Home Chipotle’s email marketing platform used in phishing campaign

Chipotle’s email marketing platform used in phishing campaign

Contributed by Aaron Rose, Office of the CTO, Check Point Software

July 30–Chipotle Mexican Grill, an American “fast casual” restaurant chain, has fallen victim to a cyber attack.  According to the report, attackers compromised one of Chipotle’s email marketing accounts to access the service known as MailGun.

The attackers proceeded to launch their own marketing campaign of sorts. Between July 13 and July 16 the account was used to send phishing messages to users.  Approximately 120 malicious emails were sent to Chipotle customers with the majority directing users to credential harvesting sites.

The image to the right depicts an example of a credential harvesting site discovered by Check Point Research, which was used in a previous phishing campaign. Chipotle attack

The phishing emails employed a variety of techniques. Some attempted to harvest the victim’s Microsoft credentials, others impersonated USAA Federal Savings Bank, and a small fraction were fake voicemail notifications with malware attachments.

In the case of fraudulent voicemail notifications, the attachments -posing as an un-played audio message- would deliver malware to the recipient’s device once clicked.  Researchers did not disclose the specific malware used, or its purpose, but one could reasonably assume the malware would either attempt to steal sensitive credentials or serve as a backdoor for future nefarious endeavors.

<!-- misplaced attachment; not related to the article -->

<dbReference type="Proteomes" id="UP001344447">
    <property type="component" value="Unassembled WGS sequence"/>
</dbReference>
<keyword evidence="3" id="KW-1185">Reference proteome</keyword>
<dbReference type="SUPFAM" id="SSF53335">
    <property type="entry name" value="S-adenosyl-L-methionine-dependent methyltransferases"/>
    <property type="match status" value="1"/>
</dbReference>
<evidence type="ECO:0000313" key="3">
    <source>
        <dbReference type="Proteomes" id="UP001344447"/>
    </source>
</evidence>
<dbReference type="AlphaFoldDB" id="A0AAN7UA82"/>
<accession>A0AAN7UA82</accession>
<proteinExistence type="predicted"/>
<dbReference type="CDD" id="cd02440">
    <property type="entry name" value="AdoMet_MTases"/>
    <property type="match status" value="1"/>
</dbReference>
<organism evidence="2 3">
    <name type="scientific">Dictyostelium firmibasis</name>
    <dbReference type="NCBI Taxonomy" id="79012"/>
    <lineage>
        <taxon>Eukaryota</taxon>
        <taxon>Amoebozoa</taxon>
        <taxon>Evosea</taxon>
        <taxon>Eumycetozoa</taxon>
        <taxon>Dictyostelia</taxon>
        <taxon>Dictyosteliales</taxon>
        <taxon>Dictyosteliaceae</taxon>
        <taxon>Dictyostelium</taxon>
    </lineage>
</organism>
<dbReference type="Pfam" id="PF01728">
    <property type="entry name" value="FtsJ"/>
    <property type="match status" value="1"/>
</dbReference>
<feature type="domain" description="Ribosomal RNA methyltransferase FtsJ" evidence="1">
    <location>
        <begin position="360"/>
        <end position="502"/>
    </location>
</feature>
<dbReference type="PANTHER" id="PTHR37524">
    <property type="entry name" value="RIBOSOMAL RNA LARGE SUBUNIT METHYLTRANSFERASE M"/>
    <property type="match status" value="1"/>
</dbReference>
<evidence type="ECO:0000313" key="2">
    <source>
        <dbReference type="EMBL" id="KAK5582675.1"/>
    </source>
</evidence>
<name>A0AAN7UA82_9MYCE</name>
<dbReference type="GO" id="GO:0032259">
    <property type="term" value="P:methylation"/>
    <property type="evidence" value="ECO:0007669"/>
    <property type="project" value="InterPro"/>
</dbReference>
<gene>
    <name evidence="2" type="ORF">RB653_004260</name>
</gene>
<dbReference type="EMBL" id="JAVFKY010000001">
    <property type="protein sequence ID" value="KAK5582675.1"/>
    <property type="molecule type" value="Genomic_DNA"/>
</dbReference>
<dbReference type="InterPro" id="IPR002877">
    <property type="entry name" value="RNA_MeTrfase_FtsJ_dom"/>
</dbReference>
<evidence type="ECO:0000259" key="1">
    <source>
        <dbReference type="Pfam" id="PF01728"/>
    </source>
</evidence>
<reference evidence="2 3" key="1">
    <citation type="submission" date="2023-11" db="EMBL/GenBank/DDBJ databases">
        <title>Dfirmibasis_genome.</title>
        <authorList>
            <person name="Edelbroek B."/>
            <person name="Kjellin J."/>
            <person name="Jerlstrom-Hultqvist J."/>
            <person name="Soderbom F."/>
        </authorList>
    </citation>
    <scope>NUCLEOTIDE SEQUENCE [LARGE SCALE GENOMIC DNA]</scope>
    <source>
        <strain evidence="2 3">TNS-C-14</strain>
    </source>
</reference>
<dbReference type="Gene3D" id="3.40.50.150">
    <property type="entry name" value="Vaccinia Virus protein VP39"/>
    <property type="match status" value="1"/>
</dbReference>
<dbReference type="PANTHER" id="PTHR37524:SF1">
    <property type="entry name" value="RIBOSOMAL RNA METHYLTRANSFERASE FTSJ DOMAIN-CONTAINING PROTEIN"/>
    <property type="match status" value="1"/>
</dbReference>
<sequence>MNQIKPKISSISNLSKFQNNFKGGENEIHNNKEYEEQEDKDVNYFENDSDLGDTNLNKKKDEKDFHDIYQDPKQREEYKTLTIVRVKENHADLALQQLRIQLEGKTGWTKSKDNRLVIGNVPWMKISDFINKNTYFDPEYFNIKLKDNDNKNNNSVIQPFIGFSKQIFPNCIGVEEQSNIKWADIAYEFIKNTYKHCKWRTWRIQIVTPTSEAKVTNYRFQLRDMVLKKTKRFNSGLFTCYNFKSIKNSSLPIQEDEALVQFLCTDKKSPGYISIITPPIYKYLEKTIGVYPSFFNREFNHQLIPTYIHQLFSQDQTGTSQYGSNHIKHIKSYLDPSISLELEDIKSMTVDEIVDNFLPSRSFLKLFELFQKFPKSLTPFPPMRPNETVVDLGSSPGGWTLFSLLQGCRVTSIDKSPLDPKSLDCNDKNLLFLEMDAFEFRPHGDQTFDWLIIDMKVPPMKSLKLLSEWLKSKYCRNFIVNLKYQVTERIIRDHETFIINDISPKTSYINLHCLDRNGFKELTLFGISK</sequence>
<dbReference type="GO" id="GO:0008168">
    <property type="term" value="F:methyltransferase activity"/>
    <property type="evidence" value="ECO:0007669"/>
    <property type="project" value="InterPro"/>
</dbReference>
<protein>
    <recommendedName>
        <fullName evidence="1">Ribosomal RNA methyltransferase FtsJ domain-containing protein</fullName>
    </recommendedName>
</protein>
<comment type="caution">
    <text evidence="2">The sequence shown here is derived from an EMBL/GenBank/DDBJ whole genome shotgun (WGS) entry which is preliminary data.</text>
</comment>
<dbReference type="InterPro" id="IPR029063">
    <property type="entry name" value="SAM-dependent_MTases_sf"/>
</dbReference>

This attack is eerily similar to the NOBELIUM phishing attack earlier this year.  First exposed by Microsoft’s Threat Intelligence Center, the phishing attack leveraged the email marketing platform ConstantContact to target over 3,000 individuals across 150 organizations.  While this latest example of a phishing attack isn’t quite as complex as the NOBELIUM incident, both attacks leveraged popular email marketing platforms to send messages that appeared to be from legitimate organizations.

At this time, it’s unclear as to how the attackers gained access to the email marketing platform, but this author wouldn’t be surprised if a successful phishing attack against an unsuspecting employee led to the compromised MailGun credentials.

In the wake of 2020, the year of “work from anywhere,” many corporations are feeling the effects of employees working remotely, often using both corporate owned and insecure personal devices to access SaaS services.  It’s paramount that organizations incorporate anti-phishing technologies and identity protection into their security strategies.